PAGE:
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Asia Argento Is Not The “Perfect Victim,” But That Doesn’t Invalidate #MeToo

Just because someone is both a victim and an assailant, it doesn’t negate an entire movement

Back in November, Asia Argento was one of the first of Harvey Weinstein's victims to speak out in regard to his many abuses. Since then, she has been a vocal proponent of the #MeToo movement, including at this year's Cannes Film Festival, where she gave a speech excoriating the festival for being Weinstein's "hunting ground." But now, The New York Times has revealed in a report that Argento paid $380,000 to actor Jimmy Bennett after he accused her of sexually assaulting him in 2013, leaving many people reeling over the fact that such an outspoken sexual abuse survivor could have been a sexual abuse perpetrator, as well. 

Argento and Bennett first met when they played mother and son in the 2004 film The Heart Is Deceitful Above All Things, which Argento also directed and helped to write. Gordon K. Sattro, a lawyer for Bennett, says, "Jimmy’s impression of this situation was that a mother-son relationship had blossomed from their experience on set together." However, that relationship allegedly changed when, according to a notice of intent sent to Argento by Bennett, she assaulted him upon reuniting in a California hotel room in 2013, when he was 17 and she was 37. California's age of consent is 18. Bennett appears to have been inspired to contact Argento following Ronan Farrow's article for The New Yorker outlining the many accusations against Weinstein, in which Argento was extensively quoted. A month following the release of that article, Bennett sent Argento a notice of intent, requesting $3.5 million in damages. "His feelings about that day were brought to the forefront recently when Ms. Argento took the spotlight as one of the many victims of Harvey Weinstein,” Sattro says.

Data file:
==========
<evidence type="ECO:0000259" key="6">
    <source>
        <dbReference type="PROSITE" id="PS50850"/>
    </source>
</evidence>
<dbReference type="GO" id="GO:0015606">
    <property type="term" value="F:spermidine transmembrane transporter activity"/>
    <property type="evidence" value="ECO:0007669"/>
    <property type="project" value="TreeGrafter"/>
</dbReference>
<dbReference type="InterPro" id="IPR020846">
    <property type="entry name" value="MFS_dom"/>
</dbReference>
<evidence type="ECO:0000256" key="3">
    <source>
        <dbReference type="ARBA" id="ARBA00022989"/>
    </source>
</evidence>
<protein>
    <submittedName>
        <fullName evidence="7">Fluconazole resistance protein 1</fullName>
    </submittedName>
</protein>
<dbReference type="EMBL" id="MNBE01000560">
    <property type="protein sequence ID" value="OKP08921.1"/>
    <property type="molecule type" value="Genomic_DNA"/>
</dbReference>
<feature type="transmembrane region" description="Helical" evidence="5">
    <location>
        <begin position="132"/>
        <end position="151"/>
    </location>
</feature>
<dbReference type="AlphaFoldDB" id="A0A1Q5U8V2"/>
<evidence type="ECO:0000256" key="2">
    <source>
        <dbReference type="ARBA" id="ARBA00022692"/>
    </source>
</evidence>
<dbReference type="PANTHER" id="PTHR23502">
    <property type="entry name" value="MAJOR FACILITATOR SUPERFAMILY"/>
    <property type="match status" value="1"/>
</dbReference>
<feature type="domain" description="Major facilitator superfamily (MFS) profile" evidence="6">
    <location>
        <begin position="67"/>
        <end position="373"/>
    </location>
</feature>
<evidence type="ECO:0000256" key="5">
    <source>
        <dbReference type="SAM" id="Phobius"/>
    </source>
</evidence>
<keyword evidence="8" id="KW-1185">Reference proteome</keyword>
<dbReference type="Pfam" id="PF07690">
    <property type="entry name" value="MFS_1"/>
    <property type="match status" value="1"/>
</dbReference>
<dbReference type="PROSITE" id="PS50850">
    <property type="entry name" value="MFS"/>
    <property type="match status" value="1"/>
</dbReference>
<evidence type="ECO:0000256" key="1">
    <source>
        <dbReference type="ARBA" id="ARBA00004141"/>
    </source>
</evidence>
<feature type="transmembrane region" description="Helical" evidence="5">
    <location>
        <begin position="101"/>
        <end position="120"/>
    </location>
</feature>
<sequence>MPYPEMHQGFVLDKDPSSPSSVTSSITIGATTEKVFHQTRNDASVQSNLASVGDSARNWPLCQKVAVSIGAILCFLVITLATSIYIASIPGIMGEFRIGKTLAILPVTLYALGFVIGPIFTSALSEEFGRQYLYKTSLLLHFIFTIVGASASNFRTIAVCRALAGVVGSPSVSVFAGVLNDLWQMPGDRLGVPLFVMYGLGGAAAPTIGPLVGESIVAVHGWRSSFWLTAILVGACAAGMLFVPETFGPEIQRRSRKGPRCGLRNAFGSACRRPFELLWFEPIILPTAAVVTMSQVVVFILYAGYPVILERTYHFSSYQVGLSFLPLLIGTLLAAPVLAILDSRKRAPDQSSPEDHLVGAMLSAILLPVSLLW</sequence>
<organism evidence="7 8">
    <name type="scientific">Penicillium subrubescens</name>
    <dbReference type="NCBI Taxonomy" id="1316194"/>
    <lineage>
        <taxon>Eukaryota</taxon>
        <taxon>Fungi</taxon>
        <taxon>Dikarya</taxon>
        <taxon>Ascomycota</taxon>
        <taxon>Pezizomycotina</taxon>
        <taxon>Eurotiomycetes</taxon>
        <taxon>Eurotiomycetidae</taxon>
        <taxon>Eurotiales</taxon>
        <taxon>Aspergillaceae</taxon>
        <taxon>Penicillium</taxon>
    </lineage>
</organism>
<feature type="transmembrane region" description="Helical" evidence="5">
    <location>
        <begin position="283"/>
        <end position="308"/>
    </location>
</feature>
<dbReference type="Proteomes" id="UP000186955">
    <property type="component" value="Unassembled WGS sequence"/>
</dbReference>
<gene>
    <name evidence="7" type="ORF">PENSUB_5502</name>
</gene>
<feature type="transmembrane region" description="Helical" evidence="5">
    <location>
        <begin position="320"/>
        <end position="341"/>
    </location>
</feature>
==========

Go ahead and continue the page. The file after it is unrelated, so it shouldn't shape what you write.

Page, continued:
Although obviously serious and troubling, Argento's assault accusations should not invalidate the countless others that have come out over the course of #MeToo. "Victim" and "abuser" have never been mutually exclusive titles, nor are they gender-specific. There will, of course, be people who seek to defame the #MeToo movement because of these charges, but it's essential to remember that #MeToo does not depend on the story of one victim and abuser, it is a movement of millions—all it does depend on is continued sharing and empathy. That's the only way progress will be made.